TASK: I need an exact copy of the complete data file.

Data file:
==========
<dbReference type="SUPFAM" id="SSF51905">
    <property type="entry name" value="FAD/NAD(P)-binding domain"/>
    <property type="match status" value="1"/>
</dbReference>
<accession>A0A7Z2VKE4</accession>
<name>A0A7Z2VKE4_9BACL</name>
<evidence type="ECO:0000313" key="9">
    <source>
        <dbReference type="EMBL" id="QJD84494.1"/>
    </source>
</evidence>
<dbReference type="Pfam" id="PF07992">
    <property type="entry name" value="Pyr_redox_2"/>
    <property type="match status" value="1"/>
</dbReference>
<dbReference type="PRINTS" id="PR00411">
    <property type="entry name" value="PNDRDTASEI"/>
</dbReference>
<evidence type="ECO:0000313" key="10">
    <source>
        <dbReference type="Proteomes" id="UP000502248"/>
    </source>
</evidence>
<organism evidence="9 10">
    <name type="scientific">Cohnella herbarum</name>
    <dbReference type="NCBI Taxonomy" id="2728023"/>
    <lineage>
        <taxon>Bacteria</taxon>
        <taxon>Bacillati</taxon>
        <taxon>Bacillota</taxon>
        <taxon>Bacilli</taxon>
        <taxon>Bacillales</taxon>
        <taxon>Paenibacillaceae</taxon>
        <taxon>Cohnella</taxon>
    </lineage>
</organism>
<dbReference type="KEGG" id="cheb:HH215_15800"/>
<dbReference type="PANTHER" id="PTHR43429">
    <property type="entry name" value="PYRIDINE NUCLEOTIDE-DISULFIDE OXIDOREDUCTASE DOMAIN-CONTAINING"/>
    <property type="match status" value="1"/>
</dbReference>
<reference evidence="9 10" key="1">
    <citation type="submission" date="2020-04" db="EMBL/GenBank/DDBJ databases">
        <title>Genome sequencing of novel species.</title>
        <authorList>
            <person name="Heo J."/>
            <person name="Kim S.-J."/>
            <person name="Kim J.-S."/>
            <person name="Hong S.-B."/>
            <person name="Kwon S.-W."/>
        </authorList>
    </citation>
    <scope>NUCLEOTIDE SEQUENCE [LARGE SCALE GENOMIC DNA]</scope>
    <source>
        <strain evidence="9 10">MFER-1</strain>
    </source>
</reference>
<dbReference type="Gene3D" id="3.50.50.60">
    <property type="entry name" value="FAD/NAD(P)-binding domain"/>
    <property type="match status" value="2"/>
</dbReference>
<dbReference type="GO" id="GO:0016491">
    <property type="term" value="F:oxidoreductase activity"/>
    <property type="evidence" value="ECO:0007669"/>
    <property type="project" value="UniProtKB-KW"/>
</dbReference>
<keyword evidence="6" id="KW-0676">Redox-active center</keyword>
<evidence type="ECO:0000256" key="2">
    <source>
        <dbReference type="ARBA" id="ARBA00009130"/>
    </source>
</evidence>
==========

<dbReference type="SUPFAM" id="SSF51905">
    <property type="entry name" value="FAD/NAD(P)-binding domain"/>
    <property type="match status" value="1"/>
</dbReference>
<accession>A0A7Z2VKE4</accession>
<name>A0A7Z2VKE4_9BACL</name>
<evidence type="ECO:0000313" key="9">
    <source>
        <dbReference type="EMBL" id="QJD84494.1"/>
    </source>
</evidence>
<dbReference type="Pfam" id="PF07992">
    <property type="entry name" value="Pyr_redox_2"/>
    <property type="match status" value="1"/>
</dbReference>
<dbReference type="PRINTS" id="PR00411">
    <property type="entry name" value="PNDRDTASEI"/>
</dbReference>
<evidence type="ECO:0000313" key="10">
    <source>
        <dbReference type="Proteomes" id="UP000502248"/>
    </source>
</evidence>
<organism evidence="9 10">
    <name type="scientific">Cohnella herbarum</name>
    <dbReference type="NCBI Taxonomy" id="2728023"/>
    <lineage>
        <taxon>Bacteria</taxon>
        <taxon>Bacillati</taxon>
        <taxon>Bacillota</taxon>
        <taxon>Bacilli</taxon>
        <taxon>Bacillales</taxon>
        <taxon>Paenibacillaceae</taxon>
        <taxon>Cohnella</taxon>
    </lineage>
</organism>
<dbReference type="KEGG" id="cheb:HH215_15800"/>
<dbReference type="PANTHER" id="PTHR43429">
    <property type="entry name" value="PYRIDINE NUCLEOTIDE-DISULFIDE OXIDOREDUCTASE DOMAIN-CONTAINING"/>
    <property type="match status" value="1"/>
</dbReference>
<reference evidence="9 10" key="1">
    <citation type="submission" date="2020-04" db="EMBL/GenBank/DDBJ databases">
        <title>Genome sequencing of novel species.</title>
        <authorList>
            <person name="Heo J."/>
            <person name="Kim S.-J."/>
            <person name="Kim J.-S."/>
            <person name="Hong S.-B."/>
            <person name="Kwon S.-W."/>
        </authorList>
    </citation>
    <scope>NUCLEOTIDE SEQUENCE [LARGE SCALE GENOMIC DNA]</scope>
    <source>
        <strain evidence="9 10">MFER-1</strain>
    </source>
</reference>
<dbReference type="Gene3D" id="3.50.50.60">
    <property type="entry name" value="FAD/NAD(P)-binding domain"/>
    <property type="match status" value="2"/>
</dbReference>
<dbReference type="GO" id="GO:0016491">
    <property type="term" value="F:oxidoreductase activity"/>
    <property type="evidence" value="ECO:0007669"/>
    <property type="project" value="UniProtKB-KW"/>
</dbReference>
<keyword evidence="6" id="KW-0676">Redox-active center</keyword>
<evidence type="ECO:0000256" key="2">
    <source>
        <dbReference type="ARBA" id="ARBA00009130"/>
    </source>
</evidence>